Lyon, watched from the Anfield directors' box by their former coach and one-time Liverpool manager Gerard Houllier, made a lively opening and should have taken the lead after only nine minutes.
The menacing figure of Aly Cissokho provided an inviting cross for Lisandro Lopez, and while Liverpool keeper Pepe Reina did well to block his header, the striker should have done much better.
Liverpool's attempt to recover from a mini-slump suffered a major blow after 24 minutes when Gerrard, who had been a subdued figure, was forced off and walked disconsolately down the tunnel to be replaced by Fabio Aurelio.
The departure of Gerrard galvanised The Kop, who recognised Liverpool were up against it, and also a home side who had previously struggled to exert their authority on Lyon.
They almost made the vital breakthrough after 35 minutes when Lucas retrieved an overhit cross from Kelly. The Brazilian's ball caused confusion in the Lyon box and keeper Hugo Lloris was forced to make a crucial save from David Ngog.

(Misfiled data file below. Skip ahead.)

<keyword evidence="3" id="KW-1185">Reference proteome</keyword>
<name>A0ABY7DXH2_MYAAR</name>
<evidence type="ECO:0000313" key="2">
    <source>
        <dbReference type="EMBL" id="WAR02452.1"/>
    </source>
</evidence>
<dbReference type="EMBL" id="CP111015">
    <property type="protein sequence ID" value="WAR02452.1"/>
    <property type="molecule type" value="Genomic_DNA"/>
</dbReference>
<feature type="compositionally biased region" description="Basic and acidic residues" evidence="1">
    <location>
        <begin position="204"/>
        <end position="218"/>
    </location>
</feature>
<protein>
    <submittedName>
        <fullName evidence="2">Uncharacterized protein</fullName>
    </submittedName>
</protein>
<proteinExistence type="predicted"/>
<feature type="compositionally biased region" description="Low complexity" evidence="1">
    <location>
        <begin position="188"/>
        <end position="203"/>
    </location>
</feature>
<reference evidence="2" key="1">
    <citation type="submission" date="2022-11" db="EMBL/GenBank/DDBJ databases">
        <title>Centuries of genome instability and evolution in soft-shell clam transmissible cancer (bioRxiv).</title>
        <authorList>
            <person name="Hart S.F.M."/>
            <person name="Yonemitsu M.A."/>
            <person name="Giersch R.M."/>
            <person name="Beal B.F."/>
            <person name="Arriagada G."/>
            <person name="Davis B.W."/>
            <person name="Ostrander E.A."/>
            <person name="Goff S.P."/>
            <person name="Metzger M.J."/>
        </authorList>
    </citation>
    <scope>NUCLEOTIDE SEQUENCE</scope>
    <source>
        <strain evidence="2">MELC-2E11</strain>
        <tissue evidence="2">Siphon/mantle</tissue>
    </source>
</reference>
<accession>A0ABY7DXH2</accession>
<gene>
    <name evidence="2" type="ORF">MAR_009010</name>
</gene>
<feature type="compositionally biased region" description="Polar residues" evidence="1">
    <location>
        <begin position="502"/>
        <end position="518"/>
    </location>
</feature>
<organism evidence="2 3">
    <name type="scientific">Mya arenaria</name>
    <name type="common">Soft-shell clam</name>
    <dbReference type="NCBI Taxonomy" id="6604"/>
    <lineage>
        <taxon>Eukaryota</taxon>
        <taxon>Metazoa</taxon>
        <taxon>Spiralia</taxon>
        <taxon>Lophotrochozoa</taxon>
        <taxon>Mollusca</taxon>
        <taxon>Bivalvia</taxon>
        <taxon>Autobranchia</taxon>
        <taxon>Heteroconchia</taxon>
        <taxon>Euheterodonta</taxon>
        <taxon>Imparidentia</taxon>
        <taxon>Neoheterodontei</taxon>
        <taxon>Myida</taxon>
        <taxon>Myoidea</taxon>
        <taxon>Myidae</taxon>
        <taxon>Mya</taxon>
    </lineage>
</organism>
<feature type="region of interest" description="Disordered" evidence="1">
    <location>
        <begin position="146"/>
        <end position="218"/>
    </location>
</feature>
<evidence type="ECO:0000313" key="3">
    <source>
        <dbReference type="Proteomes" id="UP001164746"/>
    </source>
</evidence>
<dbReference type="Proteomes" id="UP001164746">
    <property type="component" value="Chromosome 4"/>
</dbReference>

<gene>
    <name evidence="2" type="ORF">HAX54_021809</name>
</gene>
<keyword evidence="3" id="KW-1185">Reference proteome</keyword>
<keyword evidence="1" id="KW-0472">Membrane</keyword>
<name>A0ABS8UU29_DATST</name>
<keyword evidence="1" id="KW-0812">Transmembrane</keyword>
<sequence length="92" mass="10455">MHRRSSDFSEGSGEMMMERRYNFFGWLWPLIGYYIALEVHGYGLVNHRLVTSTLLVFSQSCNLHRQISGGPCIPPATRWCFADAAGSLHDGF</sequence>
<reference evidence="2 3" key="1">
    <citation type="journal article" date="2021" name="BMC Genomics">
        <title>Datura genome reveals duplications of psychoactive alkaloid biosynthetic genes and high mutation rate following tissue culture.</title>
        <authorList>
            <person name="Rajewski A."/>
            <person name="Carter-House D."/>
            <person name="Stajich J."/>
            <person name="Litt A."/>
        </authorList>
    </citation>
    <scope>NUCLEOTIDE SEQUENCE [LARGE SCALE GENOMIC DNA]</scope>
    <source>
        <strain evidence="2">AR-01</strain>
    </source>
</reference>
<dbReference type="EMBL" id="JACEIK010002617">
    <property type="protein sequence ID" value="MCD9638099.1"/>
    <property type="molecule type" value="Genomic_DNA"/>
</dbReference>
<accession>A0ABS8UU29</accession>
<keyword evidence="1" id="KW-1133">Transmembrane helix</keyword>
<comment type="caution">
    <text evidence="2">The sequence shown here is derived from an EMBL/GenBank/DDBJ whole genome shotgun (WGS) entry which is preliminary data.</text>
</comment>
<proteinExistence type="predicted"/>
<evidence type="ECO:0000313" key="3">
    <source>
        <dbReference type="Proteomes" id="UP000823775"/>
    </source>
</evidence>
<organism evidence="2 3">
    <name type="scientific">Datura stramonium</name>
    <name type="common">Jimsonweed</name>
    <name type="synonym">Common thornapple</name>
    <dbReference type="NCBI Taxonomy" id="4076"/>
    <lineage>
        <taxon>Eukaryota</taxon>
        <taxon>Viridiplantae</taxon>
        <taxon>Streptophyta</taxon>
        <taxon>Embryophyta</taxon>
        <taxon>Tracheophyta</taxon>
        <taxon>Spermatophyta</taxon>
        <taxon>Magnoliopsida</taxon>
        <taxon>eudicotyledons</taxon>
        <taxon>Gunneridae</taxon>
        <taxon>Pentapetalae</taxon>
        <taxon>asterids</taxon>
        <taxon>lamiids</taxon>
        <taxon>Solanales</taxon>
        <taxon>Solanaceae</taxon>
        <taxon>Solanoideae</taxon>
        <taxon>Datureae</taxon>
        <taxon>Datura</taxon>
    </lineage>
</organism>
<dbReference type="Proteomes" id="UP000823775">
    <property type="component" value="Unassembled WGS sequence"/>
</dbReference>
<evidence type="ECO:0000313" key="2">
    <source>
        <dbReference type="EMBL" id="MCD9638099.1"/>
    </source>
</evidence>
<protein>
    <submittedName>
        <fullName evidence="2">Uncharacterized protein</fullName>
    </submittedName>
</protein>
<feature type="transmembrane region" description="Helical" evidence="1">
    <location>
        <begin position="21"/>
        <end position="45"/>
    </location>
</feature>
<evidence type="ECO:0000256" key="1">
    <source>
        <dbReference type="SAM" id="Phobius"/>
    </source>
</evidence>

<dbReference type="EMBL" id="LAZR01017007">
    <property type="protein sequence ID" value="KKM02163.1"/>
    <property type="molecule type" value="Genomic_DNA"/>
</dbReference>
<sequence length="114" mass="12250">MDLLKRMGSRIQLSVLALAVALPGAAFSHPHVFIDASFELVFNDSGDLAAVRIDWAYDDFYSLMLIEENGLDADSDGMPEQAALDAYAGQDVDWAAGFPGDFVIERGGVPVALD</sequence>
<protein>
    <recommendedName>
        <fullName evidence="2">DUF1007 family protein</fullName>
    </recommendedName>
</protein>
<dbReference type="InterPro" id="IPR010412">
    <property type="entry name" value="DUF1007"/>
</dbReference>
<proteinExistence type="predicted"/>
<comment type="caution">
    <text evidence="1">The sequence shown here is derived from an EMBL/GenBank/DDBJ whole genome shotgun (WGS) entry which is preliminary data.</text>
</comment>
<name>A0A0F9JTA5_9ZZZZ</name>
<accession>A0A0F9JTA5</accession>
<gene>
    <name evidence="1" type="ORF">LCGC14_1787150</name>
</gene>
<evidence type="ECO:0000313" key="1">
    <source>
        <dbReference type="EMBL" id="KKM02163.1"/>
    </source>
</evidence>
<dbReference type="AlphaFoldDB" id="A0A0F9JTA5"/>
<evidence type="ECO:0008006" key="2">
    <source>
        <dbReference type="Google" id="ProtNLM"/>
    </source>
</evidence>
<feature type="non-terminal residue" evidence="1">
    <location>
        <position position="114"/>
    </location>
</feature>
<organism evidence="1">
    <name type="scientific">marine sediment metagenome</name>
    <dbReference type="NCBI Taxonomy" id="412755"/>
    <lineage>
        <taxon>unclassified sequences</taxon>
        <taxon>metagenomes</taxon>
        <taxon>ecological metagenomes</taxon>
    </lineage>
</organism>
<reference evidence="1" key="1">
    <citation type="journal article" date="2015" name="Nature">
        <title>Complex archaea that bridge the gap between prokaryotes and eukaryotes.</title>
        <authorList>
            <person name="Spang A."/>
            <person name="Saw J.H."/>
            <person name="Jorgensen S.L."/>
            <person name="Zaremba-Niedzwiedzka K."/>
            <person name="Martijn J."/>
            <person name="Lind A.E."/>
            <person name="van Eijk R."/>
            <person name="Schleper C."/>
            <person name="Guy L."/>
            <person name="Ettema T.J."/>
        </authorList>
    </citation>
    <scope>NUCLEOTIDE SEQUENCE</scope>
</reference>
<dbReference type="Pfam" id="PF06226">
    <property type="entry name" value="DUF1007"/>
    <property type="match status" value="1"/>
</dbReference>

Liverpool had to survive a further scare before breaking the deadlock, however, when a stretching Sidney Govou could not connect properly with Kim Kallstrom's raking pass.
Benayoun brought Anfield to its feet as the under-strength Reds took the lead four minutes before the interval.
Aurelio's cross evaded everyone in the area, and the Israel international took his time before sliding a composed finish beyond Lloris.
And Aurelio should have doubled the home side's lead on the stroke of half-time when he flew in on the end of a wonderful delivery from Kelly, only to see his header spectacularly turned over the bar by Lloris in front of an expectant Kop.
Benayoun was posing a real threat and he almost grabbed his second after 55 minutes with a header from Dirk Kuyt's cross that dropped just the wrong side of an upright.
Kelly was delighting a Liverpool support only too keen to encourage homegrown talent, and he was the provider again with another cross that did not get the finish it deserved from Ngog.
Liverpool were walking a fine line as they failed to extend their lead, and they were punished when substitute Gonalons, on for the injured Cris, equalised with 18 minutes left.
As mass confusion reigned in the Liverpool penalty area following a corner, Reina saved from Jeremy Toulalan and then Jean Makoun before Gonalons headed in at the third time of asking.